Friday, August 1, 2008

*Unbelievable III* (a wrench in things)

This morning when I was trying to catch my flight back east I had a little altercation with the TSA—sadly not my first—and almost missed my flight. I want to let everyone know—who like myself, hasn't read and memorized the list of all 347 prohibited items on the TSA website—that any tool over 7 inches in length is not allowed in your carry-on. Even if it's just barely over 7 inches. Even if it's less dangerous than a 6.99 inch screw driver, which happens to be allowed.

The TSA are robots, trained to respond to all situations in a scripted manor without any use of judgement, common sense, or rationalization. After speaking with three different agents(one who was a supervisor) and being informed three times of all of my options (none of which were viable), I told them to just keep the wrench so I could catch my flight. They promptly stopped me and asked, "Sir, are you voluntarily surrendering the item?" No, I'm not. You guys are confiscating it. I don't want to give it to you. It's mine. It's not dangerous. I need it to put my bike together when I arrive at my destination. There is nothing voluntary about this situation.

What do you do with these "surrendered" items anyway? Is it thrown in the garbage and sent to a landfill? Does it get auctioned off? Do you guys grab some beers at the end of the day and divvy up all your loot? Is it donated to a charitable organization? Or do you blow it up to make sure it wasn't a bomb? Inquiring minds must know.

I ask all of these questions because I'm sure that the confiscation of my possession is not a rare occurrence and people who are in a hurry are constantly "surrendering" their items, never to be seen again. But this forces the victim to purchase a new item just to replace a perfectly good one that the victim already owned. This really aggravates me. I even asked if they could place it in the Lost and Found so I could retrieve it on my way home (like my lost keys a few months ago). But I was told they "couldn't be responsible for doing that." It's great to know that we have irresponsible people protecting our airports. Heaven forbid something occurs that a script has not been written for, we will all be doomed at the hands of the almighty TSA.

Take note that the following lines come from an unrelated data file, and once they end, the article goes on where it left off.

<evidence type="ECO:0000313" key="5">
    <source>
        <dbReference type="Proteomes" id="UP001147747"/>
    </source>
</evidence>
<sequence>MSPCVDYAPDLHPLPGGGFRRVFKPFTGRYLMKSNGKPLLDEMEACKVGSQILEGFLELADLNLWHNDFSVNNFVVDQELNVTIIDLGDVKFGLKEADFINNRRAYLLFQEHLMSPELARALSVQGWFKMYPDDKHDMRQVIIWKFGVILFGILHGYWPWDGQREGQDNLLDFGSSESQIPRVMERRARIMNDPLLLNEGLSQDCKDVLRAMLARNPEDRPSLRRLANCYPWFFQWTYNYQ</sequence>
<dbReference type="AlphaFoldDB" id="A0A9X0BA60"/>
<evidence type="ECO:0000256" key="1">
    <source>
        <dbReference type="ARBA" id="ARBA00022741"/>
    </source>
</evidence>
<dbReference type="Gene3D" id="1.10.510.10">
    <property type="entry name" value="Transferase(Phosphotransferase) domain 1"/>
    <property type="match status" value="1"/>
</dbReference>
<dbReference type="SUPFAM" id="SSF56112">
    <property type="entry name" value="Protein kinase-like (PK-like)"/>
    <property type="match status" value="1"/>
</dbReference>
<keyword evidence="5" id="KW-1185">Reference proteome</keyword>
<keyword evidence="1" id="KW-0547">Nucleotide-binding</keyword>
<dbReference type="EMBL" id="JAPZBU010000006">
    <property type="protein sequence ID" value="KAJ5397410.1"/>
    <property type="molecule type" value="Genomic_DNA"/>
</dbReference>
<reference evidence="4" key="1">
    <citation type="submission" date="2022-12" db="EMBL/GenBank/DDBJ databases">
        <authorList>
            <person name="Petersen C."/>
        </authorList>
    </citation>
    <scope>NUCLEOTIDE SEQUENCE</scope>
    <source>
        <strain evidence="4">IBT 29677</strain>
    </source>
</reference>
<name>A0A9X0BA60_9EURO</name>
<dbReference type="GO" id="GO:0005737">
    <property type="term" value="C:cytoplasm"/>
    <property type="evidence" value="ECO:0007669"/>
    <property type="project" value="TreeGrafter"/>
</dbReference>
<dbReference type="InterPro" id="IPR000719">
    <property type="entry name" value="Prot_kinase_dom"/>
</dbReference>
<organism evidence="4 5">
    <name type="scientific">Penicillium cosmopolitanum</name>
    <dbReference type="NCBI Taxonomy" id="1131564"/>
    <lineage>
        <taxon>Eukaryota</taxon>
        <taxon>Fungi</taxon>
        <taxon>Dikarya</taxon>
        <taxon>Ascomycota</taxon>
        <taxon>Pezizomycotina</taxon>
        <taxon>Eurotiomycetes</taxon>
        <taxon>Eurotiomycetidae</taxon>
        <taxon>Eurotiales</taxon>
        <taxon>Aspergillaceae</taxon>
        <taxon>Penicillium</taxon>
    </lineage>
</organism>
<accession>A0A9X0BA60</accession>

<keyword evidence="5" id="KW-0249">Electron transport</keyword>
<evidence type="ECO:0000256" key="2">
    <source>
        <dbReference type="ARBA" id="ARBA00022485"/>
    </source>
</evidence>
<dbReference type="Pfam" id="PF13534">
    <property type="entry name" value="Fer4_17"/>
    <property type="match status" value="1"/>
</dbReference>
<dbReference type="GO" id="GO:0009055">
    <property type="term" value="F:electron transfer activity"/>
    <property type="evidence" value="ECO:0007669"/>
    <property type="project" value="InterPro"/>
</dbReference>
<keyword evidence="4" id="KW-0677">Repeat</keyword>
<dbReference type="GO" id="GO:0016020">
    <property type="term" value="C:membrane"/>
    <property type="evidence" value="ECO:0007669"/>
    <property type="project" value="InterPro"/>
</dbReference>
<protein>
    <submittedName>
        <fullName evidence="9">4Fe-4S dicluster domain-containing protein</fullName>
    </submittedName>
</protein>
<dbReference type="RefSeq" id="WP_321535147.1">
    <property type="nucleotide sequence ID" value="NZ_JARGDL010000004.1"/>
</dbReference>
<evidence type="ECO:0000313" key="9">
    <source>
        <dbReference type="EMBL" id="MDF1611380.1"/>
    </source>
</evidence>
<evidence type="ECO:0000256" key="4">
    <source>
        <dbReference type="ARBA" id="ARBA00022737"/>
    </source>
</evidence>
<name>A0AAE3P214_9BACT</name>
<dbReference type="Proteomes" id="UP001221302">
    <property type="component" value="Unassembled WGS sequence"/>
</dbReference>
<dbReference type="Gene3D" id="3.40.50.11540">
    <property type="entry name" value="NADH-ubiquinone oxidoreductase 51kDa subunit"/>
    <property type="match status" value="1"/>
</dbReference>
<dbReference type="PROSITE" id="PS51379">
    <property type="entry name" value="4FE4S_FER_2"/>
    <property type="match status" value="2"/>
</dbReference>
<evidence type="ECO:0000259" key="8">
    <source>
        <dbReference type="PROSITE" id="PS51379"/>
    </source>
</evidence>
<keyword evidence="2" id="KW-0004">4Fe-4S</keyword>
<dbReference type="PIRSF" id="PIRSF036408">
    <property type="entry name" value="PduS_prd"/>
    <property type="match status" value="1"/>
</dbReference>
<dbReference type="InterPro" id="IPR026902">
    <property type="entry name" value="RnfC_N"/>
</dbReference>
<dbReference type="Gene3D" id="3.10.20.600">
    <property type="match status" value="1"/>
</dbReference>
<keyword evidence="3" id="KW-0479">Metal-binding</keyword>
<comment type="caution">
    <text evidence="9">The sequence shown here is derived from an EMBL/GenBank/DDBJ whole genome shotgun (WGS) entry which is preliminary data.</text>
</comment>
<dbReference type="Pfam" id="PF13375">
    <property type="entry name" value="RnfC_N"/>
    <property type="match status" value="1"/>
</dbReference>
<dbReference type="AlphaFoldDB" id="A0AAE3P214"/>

kimberly flower said...

Honestly, it's different everywhere.

When my dad worked at san francisco international, they ended up getting some of it (pocket knives, etc.). He was just a plumber, but most of that stuff probably went home with someone.

Go figure right? They even took my topeak multi-tool that i left in my timbuk2 bag whilst on a business trip.

crappy man, crappy.

Debbie said...

A couple of years ago my local craft store (part of a large chain) had a baby size swimming pool full to the rim of scissors that had been confiscated at airports. They were selling them for $1 each. The stuff that isn't stolen by employees gets sold.

.BWJ. said...

Wow, thanks for the great article Debbie.

30 million surrendered items—that number is staggering.

Liz said...

There is an artist named Michele Pred who makes art out of surrendered items, which is pretty interesting. Not that it makes losing your wrench any better...

megan said...

Ugh, this stuff makes me so mad! I almost think that the TSA and the bottled-water (and hair products and pocketknives and etc.) companies are in cahoots to get more people buying. When I think about all of the pre- AND post-consumer waste in this equation, I just get so upset!!

Megan from Fix